Adapting to the new normal – with glasses
How to keep your glasses and eyes safe in a post-Covid world
While we’re lucky in New Zealand to be relatively safe from the spectre of Covid-19, we still need to keep up the new health and hygiene practices as we transition to a safer way of living and working.
Many of us have become more aware of proper handwashing than ever before, thanks to consistent public campaigns over recent weeks, but this is also an excellent time to remind ourselves of proper glasses and contact lens hygiene to keep our eyes safe.
It’s not just about cleaning, it’s also important to use the right products for your frames, to ensure they retain their quality and durability.
Solutions like acetone or isopropyl alcohol can cause discoloration and deterioration of your frames or lenses and should not be used. To make it easy, we’ve collated some best-practice guidelines to help you keep your glasses, contacts and eyes clean and healthy.
Cleaning your frames and spectacle case
You may be familiar with the nasty reality that your phone hosts more bacteria than a toilet seat. Thanks to infrequent cleaning, putting it down on dirty surfaces, and carrying it with us literally everywhere, our phones end up being a rich platform for bacteria.
Have you ever wondered about your spectacles? You may be guilty of the same practices – frequent handling throughout the day (often with unwashed hands), putting them down on dirty surfaces, and not washing them enough.
Don’t panic though, there’s an easy way to clean your frames and have them germ-free in minutes.
A simple home method for cleaning your glasses is to wash them in soapy water:
– Add a drop of mild antibacterial soap to warm water.
– Wearing gloves, move your frames underwater for 30 seconds.
– Rinse frames with water to remove soap.
– Remove gloves and wash your hands.
– Dry your frames with a microfibre cleaning cloth, (then wash it before next use).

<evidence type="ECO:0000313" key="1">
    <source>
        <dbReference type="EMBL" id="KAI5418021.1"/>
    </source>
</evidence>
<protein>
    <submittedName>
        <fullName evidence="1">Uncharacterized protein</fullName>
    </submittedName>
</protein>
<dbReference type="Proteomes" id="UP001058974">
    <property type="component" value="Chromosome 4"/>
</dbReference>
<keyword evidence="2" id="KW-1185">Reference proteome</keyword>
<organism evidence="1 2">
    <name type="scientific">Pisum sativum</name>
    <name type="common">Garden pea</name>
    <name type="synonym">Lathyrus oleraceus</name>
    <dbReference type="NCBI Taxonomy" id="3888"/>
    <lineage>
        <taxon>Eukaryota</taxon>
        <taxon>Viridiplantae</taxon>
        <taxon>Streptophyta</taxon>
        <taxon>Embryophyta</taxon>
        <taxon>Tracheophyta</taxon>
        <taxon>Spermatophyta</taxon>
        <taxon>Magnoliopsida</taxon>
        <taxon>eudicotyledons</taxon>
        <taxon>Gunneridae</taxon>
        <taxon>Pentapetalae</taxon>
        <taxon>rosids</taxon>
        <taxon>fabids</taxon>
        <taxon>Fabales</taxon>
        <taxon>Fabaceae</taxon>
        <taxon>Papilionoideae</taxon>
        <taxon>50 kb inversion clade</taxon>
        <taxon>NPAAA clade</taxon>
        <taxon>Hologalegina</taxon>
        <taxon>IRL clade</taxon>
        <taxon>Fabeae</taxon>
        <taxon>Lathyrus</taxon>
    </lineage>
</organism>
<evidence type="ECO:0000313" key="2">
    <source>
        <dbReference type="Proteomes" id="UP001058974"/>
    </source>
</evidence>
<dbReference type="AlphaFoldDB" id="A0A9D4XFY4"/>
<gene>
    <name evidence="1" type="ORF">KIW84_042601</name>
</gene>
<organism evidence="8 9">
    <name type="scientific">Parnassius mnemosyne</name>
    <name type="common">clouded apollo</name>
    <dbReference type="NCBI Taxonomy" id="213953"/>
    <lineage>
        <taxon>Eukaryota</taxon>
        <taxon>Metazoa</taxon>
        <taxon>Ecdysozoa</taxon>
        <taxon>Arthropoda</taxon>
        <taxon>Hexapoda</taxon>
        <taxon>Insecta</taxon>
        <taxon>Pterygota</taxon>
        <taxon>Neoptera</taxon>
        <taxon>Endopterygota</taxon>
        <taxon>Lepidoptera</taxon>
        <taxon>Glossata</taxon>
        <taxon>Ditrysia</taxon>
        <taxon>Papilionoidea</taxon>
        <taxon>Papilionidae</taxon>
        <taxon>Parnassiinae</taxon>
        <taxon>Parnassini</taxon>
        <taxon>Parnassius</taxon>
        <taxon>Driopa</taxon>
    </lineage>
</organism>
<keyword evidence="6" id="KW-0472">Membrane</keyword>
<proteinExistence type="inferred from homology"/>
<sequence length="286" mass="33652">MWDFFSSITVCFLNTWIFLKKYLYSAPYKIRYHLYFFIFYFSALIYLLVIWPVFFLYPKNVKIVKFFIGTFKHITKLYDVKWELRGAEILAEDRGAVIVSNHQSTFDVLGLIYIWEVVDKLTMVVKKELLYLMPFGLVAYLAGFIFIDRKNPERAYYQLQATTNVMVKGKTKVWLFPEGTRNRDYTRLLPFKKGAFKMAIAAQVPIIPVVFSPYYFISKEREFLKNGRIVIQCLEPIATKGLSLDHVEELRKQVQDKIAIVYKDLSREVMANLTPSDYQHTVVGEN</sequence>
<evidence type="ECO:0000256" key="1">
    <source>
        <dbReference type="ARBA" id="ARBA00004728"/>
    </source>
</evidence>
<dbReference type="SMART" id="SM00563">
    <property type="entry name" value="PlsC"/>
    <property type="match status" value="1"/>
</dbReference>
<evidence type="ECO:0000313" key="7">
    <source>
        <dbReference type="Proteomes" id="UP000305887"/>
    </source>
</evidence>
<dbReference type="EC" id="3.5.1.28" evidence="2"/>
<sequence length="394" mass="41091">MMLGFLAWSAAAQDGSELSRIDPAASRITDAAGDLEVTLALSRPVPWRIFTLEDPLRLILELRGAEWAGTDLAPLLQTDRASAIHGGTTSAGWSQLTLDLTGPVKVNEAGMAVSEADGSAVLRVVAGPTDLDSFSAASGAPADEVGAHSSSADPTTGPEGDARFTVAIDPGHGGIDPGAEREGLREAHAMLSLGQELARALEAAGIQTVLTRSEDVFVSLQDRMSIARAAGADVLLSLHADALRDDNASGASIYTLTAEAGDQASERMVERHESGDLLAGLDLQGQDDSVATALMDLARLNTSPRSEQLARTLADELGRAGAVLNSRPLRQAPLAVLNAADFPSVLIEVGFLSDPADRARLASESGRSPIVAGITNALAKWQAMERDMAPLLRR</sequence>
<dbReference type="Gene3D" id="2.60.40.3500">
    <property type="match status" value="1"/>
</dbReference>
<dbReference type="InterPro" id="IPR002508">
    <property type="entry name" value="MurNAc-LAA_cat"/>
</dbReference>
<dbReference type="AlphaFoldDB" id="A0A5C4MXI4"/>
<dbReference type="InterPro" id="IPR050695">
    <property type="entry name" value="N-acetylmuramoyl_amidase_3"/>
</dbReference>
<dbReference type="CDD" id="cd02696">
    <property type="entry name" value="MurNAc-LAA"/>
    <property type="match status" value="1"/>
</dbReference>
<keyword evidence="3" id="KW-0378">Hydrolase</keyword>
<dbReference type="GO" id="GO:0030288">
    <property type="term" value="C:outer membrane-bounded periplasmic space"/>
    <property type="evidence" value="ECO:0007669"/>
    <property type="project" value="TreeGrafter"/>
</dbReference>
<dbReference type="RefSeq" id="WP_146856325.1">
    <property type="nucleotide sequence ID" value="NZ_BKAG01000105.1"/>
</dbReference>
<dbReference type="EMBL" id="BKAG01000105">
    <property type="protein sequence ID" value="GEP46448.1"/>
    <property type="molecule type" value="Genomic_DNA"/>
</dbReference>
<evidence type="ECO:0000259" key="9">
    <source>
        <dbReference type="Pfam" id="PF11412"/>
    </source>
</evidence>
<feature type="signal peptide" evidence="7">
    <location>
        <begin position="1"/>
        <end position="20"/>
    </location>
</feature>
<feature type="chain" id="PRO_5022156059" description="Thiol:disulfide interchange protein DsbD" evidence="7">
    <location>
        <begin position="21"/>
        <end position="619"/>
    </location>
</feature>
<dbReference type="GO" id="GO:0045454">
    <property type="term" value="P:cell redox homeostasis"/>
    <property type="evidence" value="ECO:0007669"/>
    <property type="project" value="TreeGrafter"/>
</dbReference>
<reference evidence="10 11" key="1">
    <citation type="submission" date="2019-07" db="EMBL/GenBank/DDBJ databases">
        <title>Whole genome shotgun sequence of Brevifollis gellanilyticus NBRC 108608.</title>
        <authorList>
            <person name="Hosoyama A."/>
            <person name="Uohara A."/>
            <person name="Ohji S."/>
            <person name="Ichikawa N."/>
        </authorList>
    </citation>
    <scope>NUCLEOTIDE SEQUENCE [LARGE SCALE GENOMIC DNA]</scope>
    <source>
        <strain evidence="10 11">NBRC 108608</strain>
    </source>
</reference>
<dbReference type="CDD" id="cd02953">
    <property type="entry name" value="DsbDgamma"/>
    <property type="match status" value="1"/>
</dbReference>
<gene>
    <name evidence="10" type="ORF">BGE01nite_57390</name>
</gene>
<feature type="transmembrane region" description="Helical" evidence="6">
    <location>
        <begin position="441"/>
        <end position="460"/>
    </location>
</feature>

One possible side-effect of frequent frame washing is that your hinges can lose their lubrication, causing them to stiffen. If this happens, you can simply apply some lubricant oil to them with a q-tip or come into the practice, where we use sewing machine oil to do it for you.
At Greenlane Penrose Optometrist, we use a hydrogen peroxide solution (made according to internationally recognised hygiene standards) to sanitise frames. We do this for all glasses on display, and can do this for your frames when you come in.
If your case needs to be cleaned, you can do this with a single-use antibacterial wipe, or wash it in soapy water and leave to dry. The simplest way to ensure it’s clear of Covid-19 is to leave it in “quarantine” in a box or drawer for a few days.
Caring for your contact lenses
In good news, there is currently no scientific evidence that contact lens wearers are at increased risk of contracting Covid-19 compared with glasses-wearers. However, this doesn’t mean you can get away with taking less care around your hygiene.
The most important way to care for your eyes and contacts is by keeping up good hand washing habits. Wash your hands for at least 30 seconds with soap, and dry thoroughly before touching your contact lenses or eyes.
Contact lens wearers who are sick should temporarily stop wearing contacts, and revert to glasses if possible. This is to avoid any accidental spreading of bacteria or virus particles into your eyes, which can lead to infection.
Basic hand and eye hygiene
There is evidence of SARS-COV 2 virus (the virus that causes Covid-19) entering the body through the surface of the eye, but this should not cause concern if you’re following best practice for hand and eye hygiene.
It is vital to wash your hands regularly and avoid touching your eyes throughout the day.
Many of us were never aware before the pandemic that we tend to touch our faces around 23 times per hour, mostly without even knowing we’re doing it. While refraining from touching our face is the best habit to create, it’s difficult when we’re unaware we’re doing it. The next best thing is to ensure our hands are washed and clean, so even if we do reach out we’re not putting ourselves at risk.
With proper practice, we can all keep ourselves and our families safer this winter. Take care, and if you have any concerns about your eyes please come to see us at Greenlane Penrose Optometrist.
The increase in mask-wearing is necessary for public health, but it can pose a problem for wearers of glasses. Here are some tips for doing so comfortably.
Cultural myths and superstitions about the eyes can influence the way we approach eye health and eye care. Read about some of these interesting beliefs here.
Cnr Great South Road & Rockfield Road, Greenlane 1051
09 525 1516
Mon to Fri: 9am – 5pm
Sat to Sun: Closed